• From a putting perspective, this course does tend to yield fewer three-putts than an average venue, so average putters could find a bump this week. With bentgrass greens in play, looking at splits on those types of surfaces is also a good idea.

Finding Values (DraftKings Sportsbook)

Odds to win are one factor to think about when picking players (but not the only thing, so be careful putting too much weight on them). This section is going to detail a few of the players who have the best fantasy value compared to their DraftKings Sportsbook odds of winning this week.

Min Woo Lee +1800 and $9,100


Aaron Rai +4500 and $8,000


All odds provided by DraftKings Sportsbook and all odds subject to change.

Recent Form

1. Eric Cole ($8,900, Recent finishes: T3-T35-4th): Cole had a great finish last week, shooting 9-under on Sunday to vault into the top five. He looks extremely close to grabbing his first win soon.

2. Cameron Davis ($9,500, Recent finishes: T7-3rd): Davis has had a couple of nice starts in a row, landing a 3rd at the Fortinet and a T7 last week. He was 29th at this event last year.

3. Beau Hossler ($8,500, Recent finishes: T7-T28): Hossler has played good golf since the start of the fall and grinded his way up the leaderboard on Sunday last week to a top 10 result. He finished T16 at this event last year.

4. Adam Svennson ($8,200, Recent finishes: T18-T16): Svennson has shown good form of late. He’s gained multiple strokes on approach in five of six starts now and has been top 20 in three straight events.

5. Cameron Champ ($7,100, Recent finishes: T4-T12): Champ’s resurgence has been nice to see. The three-time TOUR winner has been top 20 in his last two starts and has now gained on approach in seven straight events.


Cash Games: Morikawa’s ball striking should shine through

We haven’t seen Morikawa ($10,800) since the Ryder Cup obviously but this is the kind of course where we should expect him to excel. A former playoff loser at Colonial, his iron game is superb (first in strokes gained approach last 50 rounds) and it was only five events ago he lost in a playoff at the Rocket Mortgage. Below Morikawa, you also have to love this stretch from Adam Svensson ($8,200), who himself is an elite ball striker who should benefit from the setup. I mentioned Svennson in the form section above and both he and Alex Noren ($8,100 — see below) set up as nice lower 8k values. Other potential targets include Tom Hoge ($7,800) and Joel Dahmen ($7,200).

Tournaments: Min Woo Lee, wildcard worth taking on

Min Woo Lee has yet to play in a fall series event but he did play in the BMW PGA Championship a few weeks ago and played well — finishing (T14). Last week, he played in a smaller Asian Tour event and grabbed a win in Macau. While he beat a field of mostly unknowns, it’s still a great sign his game is in shape for the fall. Further down, the play from Mark Hubbard ($7,600) has again been phenomenal this fall as he comes in ranked 2nd in approach stats in this field and has already landed a T6 and T17 this season. The fact he missed the cut last week makes him a good buy-low candidate on this technical setup that he’s played twice prior. Other names to consider for GPPs include Thomas Detry ($7,500), Michael Kim ($7,500), Brandon Wu ($6,900 — see below) and Aaron Baddeley ($6,500)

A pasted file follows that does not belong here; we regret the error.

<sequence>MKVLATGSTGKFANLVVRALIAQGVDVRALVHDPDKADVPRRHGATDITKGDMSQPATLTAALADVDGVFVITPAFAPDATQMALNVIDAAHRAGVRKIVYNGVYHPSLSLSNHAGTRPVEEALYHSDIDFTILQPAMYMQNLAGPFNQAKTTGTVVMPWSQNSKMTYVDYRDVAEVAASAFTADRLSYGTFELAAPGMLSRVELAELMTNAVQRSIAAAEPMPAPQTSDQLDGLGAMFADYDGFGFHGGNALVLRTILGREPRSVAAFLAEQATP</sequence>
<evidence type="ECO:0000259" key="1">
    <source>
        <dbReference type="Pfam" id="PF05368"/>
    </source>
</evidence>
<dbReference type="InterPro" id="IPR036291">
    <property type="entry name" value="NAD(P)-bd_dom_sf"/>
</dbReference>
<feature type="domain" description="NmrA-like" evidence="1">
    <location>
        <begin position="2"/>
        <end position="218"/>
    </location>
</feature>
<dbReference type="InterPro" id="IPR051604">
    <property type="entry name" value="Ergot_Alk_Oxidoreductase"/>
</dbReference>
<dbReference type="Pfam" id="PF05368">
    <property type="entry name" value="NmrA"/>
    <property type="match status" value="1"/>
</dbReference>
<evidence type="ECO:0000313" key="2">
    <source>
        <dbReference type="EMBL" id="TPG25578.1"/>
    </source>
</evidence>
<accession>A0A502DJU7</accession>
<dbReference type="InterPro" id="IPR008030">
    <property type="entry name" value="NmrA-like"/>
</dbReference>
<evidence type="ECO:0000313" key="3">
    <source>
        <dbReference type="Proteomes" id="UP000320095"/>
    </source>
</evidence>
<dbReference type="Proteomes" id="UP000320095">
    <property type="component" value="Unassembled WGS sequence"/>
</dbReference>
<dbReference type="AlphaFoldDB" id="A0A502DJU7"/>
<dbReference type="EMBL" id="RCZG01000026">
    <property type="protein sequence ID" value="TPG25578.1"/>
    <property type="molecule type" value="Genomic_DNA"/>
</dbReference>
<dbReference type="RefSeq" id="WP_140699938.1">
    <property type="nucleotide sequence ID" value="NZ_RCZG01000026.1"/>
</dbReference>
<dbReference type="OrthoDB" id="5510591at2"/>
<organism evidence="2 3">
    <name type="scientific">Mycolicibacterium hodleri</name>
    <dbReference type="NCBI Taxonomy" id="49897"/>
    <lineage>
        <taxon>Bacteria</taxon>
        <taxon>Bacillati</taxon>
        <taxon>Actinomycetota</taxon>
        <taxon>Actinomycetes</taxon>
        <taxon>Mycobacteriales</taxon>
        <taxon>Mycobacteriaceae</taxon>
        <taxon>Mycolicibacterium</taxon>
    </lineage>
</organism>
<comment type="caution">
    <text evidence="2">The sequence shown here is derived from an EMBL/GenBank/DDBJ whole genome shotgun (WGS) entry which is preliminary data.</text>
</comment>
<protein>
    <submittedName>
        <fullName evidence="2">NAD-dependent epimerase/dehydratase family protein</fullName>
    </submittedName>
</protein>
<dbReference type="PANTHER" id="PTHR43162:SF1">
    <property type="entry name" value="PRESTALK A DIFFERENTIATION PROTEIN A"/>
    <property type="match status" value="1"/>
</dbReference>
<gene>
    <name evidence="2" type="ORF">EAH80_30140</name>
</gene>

MY PICK: Alex Noren ($8,100)

Noren is the kind of veteran we have seen have success at Narishino already. Early 40-year-old Tigers Woods (2019), late 30’s Keegan Bradley (2022), and 10+ year veteran Hideki Matsuyama (2021) have already proven that this is a course where experience and patience can pay off. Maybe that’s because Narishino really is more about placement and setting yourself up for good approach shots than pure power off the tee.

Regardless, 41-year-old Noren sets up well from both angles. He’s played all over the world at this point (wins in Switzerland, Scotland, and South Africa) and comes in off a really nice start last week at the Shriners (T3), where he gained 8.8 strokes ball-striking. The recent form is critical as the wind expects to put tons of pressure on approach games. Looking to Noren as a core play for DFS makes plenty of sense at 8.1k and he has appealing outright odds at +5000 on the DraftKings Sportsbooks as well.

MY SLEEPER: Brandon Wu ($6,900)

As we leave the United States, it is worthwhile to remember which players have tended to thrive away from the mainland USA. Thus far, Wu has been a hit-or-miss player who does miss his fair share of cuts (5 MCs in the last 11 starts) but also finishes inside the top 10 at a high rate as well (3 top-10’s and 2 top-5’s in 2023). Of those 2023 top 10 finishes, two came outside of the USA (Canada and Mexico) and, for his career, Wu has seen six of his eight career PGA top-10’s come in events that take place outside of the USA.

Wu didn’t play last week but it was good to see him get a start at the Sanderson, where he started well but faded on the weekend. Overall, though, he’s gained on approach in four straight starts and is top 25 in this field in strokes gained ball-striking and tee-to-green stats over the last 50 rounds. If the weather does get wild, Wu is a savvy enough putter to potentially hang around and make some noise this week. Considering his price tag, he makes for an interesting upside option for DFS in larger GPPs and a potential top-10 target this week on the DraftKings Sportsbooks.

Set your DraftKings fantasy golf lineups here: PGA TOUR $300K Sand Trap [$100K to 1st]

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I am a promoter at DraftKings and am also an avid fan and user (my username is wavegoodbye) and may sometimes play on my personal account in the games that I offer advice on. Although I have expressed my personal view on the games and strategies above, they do not necessarily reflect the view(s) of DraftKings and do not constitute a representation that any particular strategy will guarantee success. All customers should use their own skill and judgment in building lineups. I may also deploy different players and strategies than what I recommend above. I am not an employee of DraftKings and do not have access to any non-public information.